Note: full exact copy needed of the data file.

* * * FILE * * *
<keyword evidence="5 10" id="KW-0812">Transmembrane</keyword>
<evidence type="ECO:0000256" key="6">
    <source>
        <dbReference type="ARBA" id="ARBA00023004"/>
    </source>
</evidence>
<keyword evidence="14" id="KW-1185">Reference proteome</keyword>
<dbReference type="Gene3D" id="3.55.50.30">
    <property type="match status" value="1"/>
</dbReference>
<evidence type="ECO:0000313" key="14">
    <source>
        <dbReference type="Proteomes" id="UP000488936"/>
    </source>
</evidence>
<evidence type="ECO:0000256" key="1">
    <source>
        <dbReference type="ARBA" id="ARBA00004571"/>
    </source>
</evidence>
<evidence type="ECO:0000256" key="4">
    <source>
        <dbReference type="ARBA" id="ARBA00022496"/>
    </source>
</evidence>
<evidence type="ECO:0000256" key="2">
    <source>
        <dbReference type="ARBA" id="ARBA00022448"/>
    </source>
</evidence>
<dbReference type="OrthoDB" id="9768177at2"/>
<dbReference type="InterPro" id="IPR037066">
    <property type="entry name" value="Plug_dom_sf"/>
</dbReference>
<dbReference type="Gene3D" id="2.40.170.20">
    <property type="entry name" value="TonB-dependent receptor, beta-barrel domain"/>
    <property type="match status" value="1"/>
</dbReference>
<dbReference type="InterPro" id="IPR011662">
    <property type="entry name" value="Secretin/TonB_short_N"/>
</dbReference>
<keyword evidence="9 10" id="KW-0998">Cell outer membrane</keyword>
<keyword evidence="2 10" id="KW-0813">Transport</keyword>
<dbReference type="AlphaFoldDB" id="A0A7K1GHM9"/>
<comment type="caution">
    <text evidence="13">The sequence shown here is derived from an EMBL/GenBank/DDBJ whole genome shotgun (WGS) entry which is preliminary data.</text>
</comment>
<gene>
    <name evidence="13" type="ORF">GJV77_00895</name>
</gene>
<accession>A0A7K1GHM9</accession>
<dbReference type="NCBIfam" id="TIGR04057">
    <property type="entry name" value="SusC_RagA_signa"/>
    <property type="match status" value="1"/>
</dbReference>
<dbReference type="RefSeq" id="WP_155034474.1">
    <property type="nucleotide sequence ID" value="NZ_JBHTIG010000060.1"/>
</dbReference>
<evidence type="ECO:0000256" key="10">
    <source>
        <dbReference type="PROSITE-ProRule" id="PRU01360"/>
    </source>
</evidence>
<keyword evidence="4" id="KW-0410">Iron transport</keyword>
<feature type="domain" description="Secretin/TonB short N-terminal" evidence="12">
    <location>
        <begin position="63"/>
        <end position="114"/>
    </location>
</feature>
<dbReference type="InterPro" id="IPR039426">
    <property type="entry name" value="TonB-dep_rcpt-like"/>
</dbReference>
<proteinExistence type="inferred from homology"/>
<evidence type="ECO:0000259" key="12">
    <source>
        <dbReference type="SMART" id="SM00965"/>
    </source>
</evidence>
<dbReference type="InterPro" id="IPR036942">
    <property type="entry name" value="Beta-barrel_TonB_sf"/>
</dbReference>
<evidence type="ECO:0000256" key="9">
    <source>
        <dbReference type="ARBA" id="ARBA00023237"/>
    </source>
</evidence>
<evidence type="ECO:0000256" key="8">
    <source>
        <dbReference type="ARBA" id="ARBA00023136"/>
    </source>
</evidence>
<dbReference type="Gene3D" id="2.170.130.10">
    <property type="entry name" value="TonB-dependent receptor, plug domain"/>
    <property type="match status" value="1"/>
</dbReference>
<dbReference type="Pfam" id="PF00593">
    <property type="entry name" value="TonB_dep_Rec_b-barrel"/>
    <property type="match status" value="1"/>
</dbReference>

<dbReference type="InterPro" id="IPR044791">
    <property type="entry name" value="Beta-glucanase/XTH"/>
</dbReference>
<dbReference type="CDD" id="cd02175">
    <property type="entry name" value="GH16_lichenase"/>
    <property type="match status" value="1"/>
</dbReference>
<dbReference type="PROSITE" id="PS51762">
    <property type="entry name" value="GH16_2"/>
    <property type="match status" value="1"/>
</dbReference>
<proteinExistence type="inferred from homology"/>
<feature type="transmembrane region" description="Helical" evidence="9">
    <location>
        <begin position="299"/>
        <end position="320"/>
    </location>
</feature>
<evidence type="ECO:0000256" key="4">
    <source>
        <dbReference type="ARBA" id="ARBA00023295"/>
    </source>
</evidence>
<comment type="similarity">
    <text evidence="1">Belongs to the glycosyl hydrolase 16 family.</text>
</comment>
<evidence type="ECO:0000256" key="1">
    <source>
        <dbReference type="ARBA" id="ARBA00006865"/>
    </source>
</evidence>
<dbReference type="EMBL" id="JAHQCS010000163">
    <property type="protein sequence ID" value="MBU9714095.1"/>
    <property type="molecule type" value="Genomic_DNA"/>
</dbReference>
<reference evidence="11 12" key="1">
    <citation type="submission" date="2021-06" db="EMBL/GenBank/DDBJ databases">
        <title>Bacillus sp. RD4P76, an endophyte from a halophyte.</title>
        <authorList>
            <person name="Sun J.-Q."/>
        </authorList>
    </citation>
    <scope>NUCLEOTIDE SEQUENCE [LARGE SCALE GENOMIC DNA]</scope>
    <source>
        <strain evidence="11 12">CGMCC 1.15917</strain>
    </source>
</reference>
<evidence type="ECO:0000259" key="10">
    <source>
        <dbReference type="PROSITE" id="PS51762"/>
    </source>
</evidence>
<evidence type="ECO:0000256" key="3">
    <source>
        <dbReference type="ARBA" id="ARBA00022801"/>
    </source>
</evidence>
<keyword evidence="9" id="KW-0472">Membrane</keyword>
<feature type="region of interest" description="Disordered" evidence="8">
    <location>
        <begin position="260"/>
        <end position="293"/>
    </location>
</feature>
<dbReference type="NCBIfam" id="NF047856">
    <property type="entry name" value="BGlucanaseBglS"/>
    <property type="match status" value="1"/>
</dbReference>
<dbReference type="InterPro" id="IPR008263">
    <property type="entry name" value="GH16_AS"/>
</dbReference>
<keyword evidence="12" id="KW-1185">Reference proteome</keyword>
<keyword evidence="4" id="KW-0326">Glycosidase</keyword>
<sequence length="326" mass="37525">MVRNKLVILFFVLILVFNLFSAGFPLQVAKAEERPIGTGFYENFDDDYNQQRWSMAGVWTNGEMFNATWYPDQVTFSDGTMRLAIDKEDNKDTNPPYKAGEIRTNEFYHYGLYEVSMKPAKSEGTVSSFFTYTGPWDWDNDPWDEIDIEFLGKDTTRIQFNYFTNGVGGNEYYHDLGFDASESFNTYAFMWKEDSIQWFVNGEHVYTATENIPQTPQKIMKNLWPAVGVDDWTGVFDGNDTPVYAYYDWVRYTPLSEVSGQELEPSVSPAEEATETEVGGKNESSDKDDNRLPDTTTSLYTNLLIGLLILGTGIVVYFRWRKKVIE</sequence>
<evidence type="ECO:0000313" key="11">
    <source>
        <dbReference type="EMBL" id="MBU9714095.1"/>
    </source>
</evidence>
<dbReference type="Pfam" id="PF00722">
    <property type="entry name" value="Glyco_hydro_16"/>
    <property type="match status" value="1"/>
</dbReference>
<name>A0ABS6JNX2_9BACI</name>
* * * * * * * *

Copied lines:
<keyword evidence="5 10" id="KW-0812">Transmembrane</keyword>
<evidence type="ECO:0000256" key="6">
    <source>
        <dbReference type="ARBA" id="ARBA00023004"/>
    </source>
</evidence>
<keyword evidence="14" id="KW-1185">Reference proteome</keyword>
<dbReference type="Gene3D" id="3.55.50.30">
    <property type="match status" value="1"/>
</dbReference>
<evidence type="ECO:0000313" key="14">
    <source>
        <dbReference type="Proteomes" id="UP000488936"/>
    </source>
</evidence>
<evidence type="ECO:0000256" key="1">
    <source>
        <dbReference type="ARBA" id="ARBA00004571"/>
    </source>
</evidence>
<evidence type="ECO:0000256" key="4">
    <source>
        <dbReference type="ARBA" id="ARBA00022496"/>
    </source>
</evidence>
<evidence type="ECO:0000256" key="2">
    <source>
        <dbReference type="ARBA" id="ARBA00022448"/>
    </source>
</evidence>
<dbReference type="OrthoDB" id="9768177at2"/>
<dbReference type="InterPro" id="IPR037066">
    <property type="entry name" value="Plug_dom_sf"/>
</dbReference>
<dbReference type="Gene3D" id="2.40.170.20">
    <property type="entry name" value="TonB-dependent receptor, beta-barrel domain"/>
    <property type="match status" value="1"/>
</dbReference>
<dbReference type="InterPro" id="IPR011662">
    <property type="entry name" value="Secretin/TonB_short_N"/>
</dbReference>
<keyword evidence="9 10" id="KW-0998">Cell outer membrane</keyword>
<keyword evidence="2 10" id="KW-0813">Transport</keyword>
<dbReference type="AlphaFoldDB" id="A0A7K1GHM9"/>
<comment type="caution">
    <text evidence="13">The sequence shown here is derived from an EMBL/GenBank/DDBJ whole genome shotgun (WGS) entry which is preliminary data.</text>
</comment>
<gene>
    <name evidence="13" type="ORF">GJV77_00895</name>
</gene>
<accession>A0A7K1GHM9</accession>
<dbReference type="NCBIfam" id="TIGR04057">
    <property type="entry name" value="SusC_RagA_signa"/>
    <property type="match status" value="1"/>
</dbReference>
<dbReference type="RefSeq" id="WP_155034474.1">
    <property type="nucleotide sequence ID" value="NZ_JBHTIG010000060.1"/>
</dbReference>
<evidence type="ECO:0000256" key="10">
    <source>
        <dbReference type="PROSITE-ProRule" id="PRU01360"/>
    </source>
</evidence>
<keyword evidence="4" id="KW-0410">Iron transport</keyword>
<feature type="domain" description="Secretin/TonB short N-terminal" evidence="12">
    <location>
        <begin position="63"/>
        <end position="114"/>
    </location>
</feature>
<dbReference type="InterPro" id="IPR039426">
    <property type="entry name" value="TonB-dep_rcpt-like"/>
</dbReference>
<proteinExistence type="inferred from homology"/>
<evidence type="ECO:0000259" key="12">
    <source>
        <dbReference type="SMART" id="SM00965"/>
    </source>
</evidence>
<dbReference type="InterPro" id="IPR036942">
    <property type="entry name" value="Beta-barrel_TonB_sf"/>
</dbReference>
<evidence type="ECO:0000256" key="9">
    <source>
        <dbReference type="ARBA" id="ARBA00023237"/>
    </source>
</evidence>
<evidence type="ECO:0000256" key="8">
    <source>
        <dbReference type="ARBA" id="ARBA00023136"/>
    </source>
</evidence>
<dbReference type="Gene3D" id="2.170.130.10">
    <property type="entry name" value="TonB-dependent receptor, plug domain"/>
    <property type="match status" value="1"/>
</dbReference>
<dbReference type="Pfam" id="PF00593">
    <property type="entry name" value="TonB_dep_Rec_b-barrel"/>
    <property type="match status" value="1"/>
</dbReference>

<dbReference type="InterPro" id="IPR044791">
    <property type="entry name" value="Beta-glucanase/XTH"/>
</dbReference>
<dbReference type="CDD" id="cd02175">
    <property type="entry name" value="GH16_lichenase"/>
    <property type="match status" value="1"/>
</dbReference>
<dbReference type="PROSITE" id="PS51762">
    <property type="entry name" value="GH16_2"/>
    <property type="match status" value="1"/>
</dbReference>
<proteinExistence type="inferred from homology"/>
<feature type="transmembrane region" description="Helical" evidence="9">
    <location>
        <begin position="299"/>
        <end position="320"/>
    </location>
</feature>
<evidence type="ECO:0000256" key="4">
    <source>
        <dbReference type="ARBA" id="ARBA00023295"/>
    </source>
</evidence>
<comment type="similarity">
    <text evidence="1">Belongs to the glycosyl hydrolase 16 family.</text>
</comment>
<evidence type="ECO:0000256" key="1">
    <source>
        <dbReference type="ARBA" id="ARBA00006865"/>
    </source>
</evidence>
<dbReference type="EMBL" id="JAHQCS010000163">
    <property type="protein sequence ID" value="MBU9714095.1"/>
    <property type="molecule type" value="Genomic_DNA"/>
</dbReference>
<reference evidence="11 12" key="1">
    <citation type="submission" date="2021-06" db="EMBL/GenBank/DDBJ databases">
        <title>Bacillus sp. RD4P76, an endophyte from a halophyte.</title>
        <authorList>
            <person name="Sun J.-Q."/>
        </authorList>
    </citation>
    <scope>NUCLEOTIDE SEQUENCE [LARGE SCALE GENOMIC DNA]</scope>
    <source>
        <strain evidence="11 12">CGMCC 1.15917</strain>
    </source>
</reference>
<evidence type="ECO:0000259" key="10">
    <source>
        <dbReference type="PROSITE" id="PS51762"/>
    </source>
</evidence>
<evidence type="ECO:0000256" key="3">
    <source>
        <dbReference type="ARBA" id="ARBA00022801"/>
    </source>
</evidence>
<keyword evidence="9" id="KW-0472">Membrane</keyword>
<feature type="region of interest" description="Disordered" evidence="8">
    <location>
        <begin position="260"/>
        <end position="293"/>
    </location>
</feature>
<dbReference type="NCBIfam" id="NF047856">
    <property type="entry name" value="BGlucanaseBglS"/>
    <property type="match status" value="1"/>
</dbReference>
<dbReference type="InterPro" id="IPR008263">
    <property type="entry name" value="GH16_AS"/>
</dbReference>
<keyword evidence="12" id="KW-1185">Reference proteome</keyword>
<keyword evidence="4" id="KW-0326">Glycosidase</keyword>
<sequence length="326" mass="37525">MVRNKLVILFFVLILVFNLFSAGFPLQVAKAEERPIGTGFYENFDDDYNQQRWSMAGVWTNGEMFNATWYPDQVTFSDGTMRLAIDKEDNKDTNPPYKAGEIRTNEFYHYGLYEVSMKPAKSEGTVSSFFTYTGPWDWDNDPWDEIDIEFLGKDTTRIQFNYFTNGVGGNEYYHDLGFDASESFNTYAFMWKEDSIQWFVNGEHVYTATENIPQTPQKIMKNLWPAVGVDDWTGVFDGNDTPVYAYYDWVRYTPLSEVSGQELEPSVSPAEEATETEVGGKNESSDKDDNRLPDTTTSLYTNLLIGLLILGTGIVVYFRWRKKVIE</sequence>
<evidence type="ECO:0000313" key="11">
    <source>
        <dbReference type="EMBL" id="MBU9714095.1"/>
    </source>
</evidence>
<dbReference type="Pfam" id="PF00722">
    <property type="entry name" value="Glyco_hydro_16"/>
    <property type="match status" value="1"/>
</dbReference>
<name>A0ABS6JNX2_9BACI</name>